FOWC with Fandango — Envy

Caroline’s Cannabis Uxbridge Dispensary, aka “the pot shop” is a winner.

It’s not bringing in huge crowds that the “closer to Boston” places are getting, but we live in the middle of Worcester County and don’t have crowds unless it’s the 4th of July and fireworks are included.

Standing on line on Wednesday (or was it Thursday?) was pleasant. People waiting on the steps of the local marijuana dispensary seem to be in a good mood. If it was raining or snowing, maybe less good, but the sun was out and it was not too cold. So, we chatted.

There was complete agreement that this shop needs an area in which to buy food. For the warmer months, a few tables with umbrellas along the woodsy side of the parking lot.

A bakery on the left, coffee and doughnuts on the right. It seems a waste of space to have a walk-in OR drive-through pot shop without tasteful goodies. For that matter, merely having a decent bakery in a town would be a winner.

We don’t have a dedicated bakery (not counting doughnut shops of which we have many) unless you count the mini bakeries in the grocery stores. The best bakery for bread (not cakes — Hannaford has better cakes) is at Walmart, but that’s a long drive for us. Seven or eight miles through miscellaneous towns though I suppose we could take the longer, faster road. It takes the same amount of time to get there, but you feel like you are going faster.

I’m pretty sure Caroline, the charming entrepreneur that she is, may yet find a way to coerce the lady who bakes the world’s BEST cupcakes (she is in Uxbridge already) to set up a small outlet in the shop. The same baker also makes chicken pot pies that are expensive but delicious and big enough for at least two, maybe three people. Or one big guy with an appetite.

She could open up a whole restaurant for that matter and be the best non-Asian restaurant in the valley and absolutely the finest appetizers, too.

If that didn’t work out, any one of the local (NOT Dunkin Donuts) doughnut shops who also serve good coffee could bake a bunch of extra doughnuts and hire someone to serve coffee … and voilà. A few tables outside for nice, warm days. Something good to smoke. Ahh. Joy and peace shall reign in our valley.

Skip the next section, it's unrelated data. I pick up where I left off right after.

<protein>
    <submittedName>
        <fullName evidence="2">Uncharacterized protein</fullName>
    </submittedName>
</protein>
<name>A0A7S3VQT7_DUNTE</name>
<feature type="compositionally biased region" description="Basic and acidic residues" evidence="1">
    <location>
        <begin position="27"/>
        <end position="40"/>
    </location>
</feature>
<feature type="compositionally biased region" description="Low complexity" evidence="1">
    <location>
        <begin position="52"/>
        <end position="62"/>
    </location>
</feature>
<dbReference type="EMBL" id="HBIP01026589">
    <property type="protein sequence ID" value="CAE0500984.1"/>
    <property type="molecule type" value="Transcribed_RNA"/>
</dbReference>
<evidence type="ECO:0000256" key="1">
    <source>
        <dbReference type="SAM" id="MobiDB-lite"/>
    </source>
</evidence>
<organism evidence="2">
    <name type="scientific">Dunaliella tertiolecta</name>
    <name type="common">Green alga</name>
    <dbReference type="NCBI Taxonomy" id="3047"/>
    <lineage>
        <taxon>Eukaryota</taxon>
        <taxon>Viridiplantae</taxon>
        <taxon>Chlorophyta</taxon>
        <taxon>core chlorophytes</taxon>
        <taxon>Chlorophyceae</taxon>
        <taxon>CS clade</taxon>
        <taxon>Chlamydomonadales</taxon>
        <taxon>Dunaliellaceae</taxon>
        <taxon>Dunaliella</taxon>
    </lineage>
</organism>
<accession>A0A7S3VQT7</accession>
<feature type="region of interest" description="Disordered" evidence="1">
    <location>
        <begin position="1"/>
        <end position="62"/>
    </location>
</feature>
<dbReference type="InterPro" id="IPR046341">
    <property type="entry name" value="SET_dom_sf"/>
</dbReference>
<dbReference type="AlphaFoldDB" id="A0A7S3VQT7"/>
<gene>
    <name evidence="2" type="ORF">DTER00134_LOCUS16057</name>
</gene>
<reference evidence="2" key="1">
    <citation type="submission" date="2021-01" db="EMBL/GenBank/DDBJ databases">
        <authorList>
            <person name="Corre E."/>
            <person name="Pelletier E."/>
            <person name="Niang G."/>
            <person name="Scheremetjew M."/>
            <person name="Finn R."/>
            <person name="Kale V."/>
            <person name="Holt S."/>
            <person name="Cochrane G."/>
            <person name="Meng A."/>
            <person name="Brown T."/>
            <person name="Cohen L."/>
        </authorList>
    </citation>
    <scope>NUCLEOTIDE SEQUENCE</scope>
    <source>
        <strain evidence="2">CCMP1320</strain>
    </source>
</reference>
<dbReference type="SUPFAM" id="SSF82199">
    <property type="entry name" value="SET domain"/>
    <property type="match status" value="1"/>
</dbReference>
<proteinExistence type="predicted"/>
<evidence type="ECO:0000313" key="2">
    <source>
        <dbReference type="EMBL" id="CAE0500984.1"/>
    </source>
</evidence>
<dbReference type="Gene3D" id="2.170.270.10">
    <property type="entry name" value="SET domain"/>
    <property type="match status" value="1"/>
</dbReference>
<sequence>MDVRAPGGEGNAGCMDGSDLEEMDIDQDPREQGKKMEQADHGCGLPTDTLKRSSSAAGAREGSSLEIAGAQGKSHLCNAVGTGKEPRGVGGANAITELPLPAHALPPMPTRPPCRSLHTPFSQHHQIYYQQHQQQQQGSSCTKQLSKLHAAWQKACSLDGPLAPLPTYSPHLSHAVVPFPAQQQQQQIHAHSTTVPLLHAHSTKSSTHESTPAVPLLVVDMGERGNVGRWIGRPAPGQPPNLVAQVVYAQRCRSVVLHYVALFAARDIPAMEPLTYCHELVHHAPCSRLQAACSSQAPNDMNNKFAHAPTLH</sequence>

The shop is at the edge of town, very close to the main road that goes up to Worcester and down to Rhode Island. Convenient for everyone. It also has a parking lot. It’s not a huge lot, though. When we got there on Friday, there were no spaces. There’s room to expand and I hope they do.

I was afraid they’d put the shop in the middle of town and we’d never be able to get to the grocery without a long, slow drive.

I bought a little bar of dopey chocolate while I was there the first time (when I actually got inside). It isn’t improving my back because nothing will fix that. On the other hand, I am sleeping like the dead and waking up in a lot less pain.

All my muscles have loosened up. My spine is a disaster, but the muscles are relaxing and that’s great. I eat two little squares of chocolate when I get into bed. I don’t get stoned — or if I do, who could tell because I’m out for the count. I don’t even fall asleep.

First, I’m awake and with no warning, I’m out cold for a solid five hours, waking up only to go tot he bathroom and crawl back into bed. Now, add some yummy fatty food to make me a happy and well-rounded camper.

Getting to the nuts and bolts of the shop, they have a decent selection. Not huge. And they run out by later in the day, so if you want the full selection (they have a pretty big menu and you can order, if they don’t have what you want), you probably want to get there before lunchtime.

Everyone was extremely pleasant and as you might expect, laid back.

For how many of my younger years did I dream of legal pot shops? It’s like Garry and his new hearing: why didn’t that come 30 or 40 years ago? Well, at least something good has happened. We can’t change the government yet, but at least we can sleep better while we wait.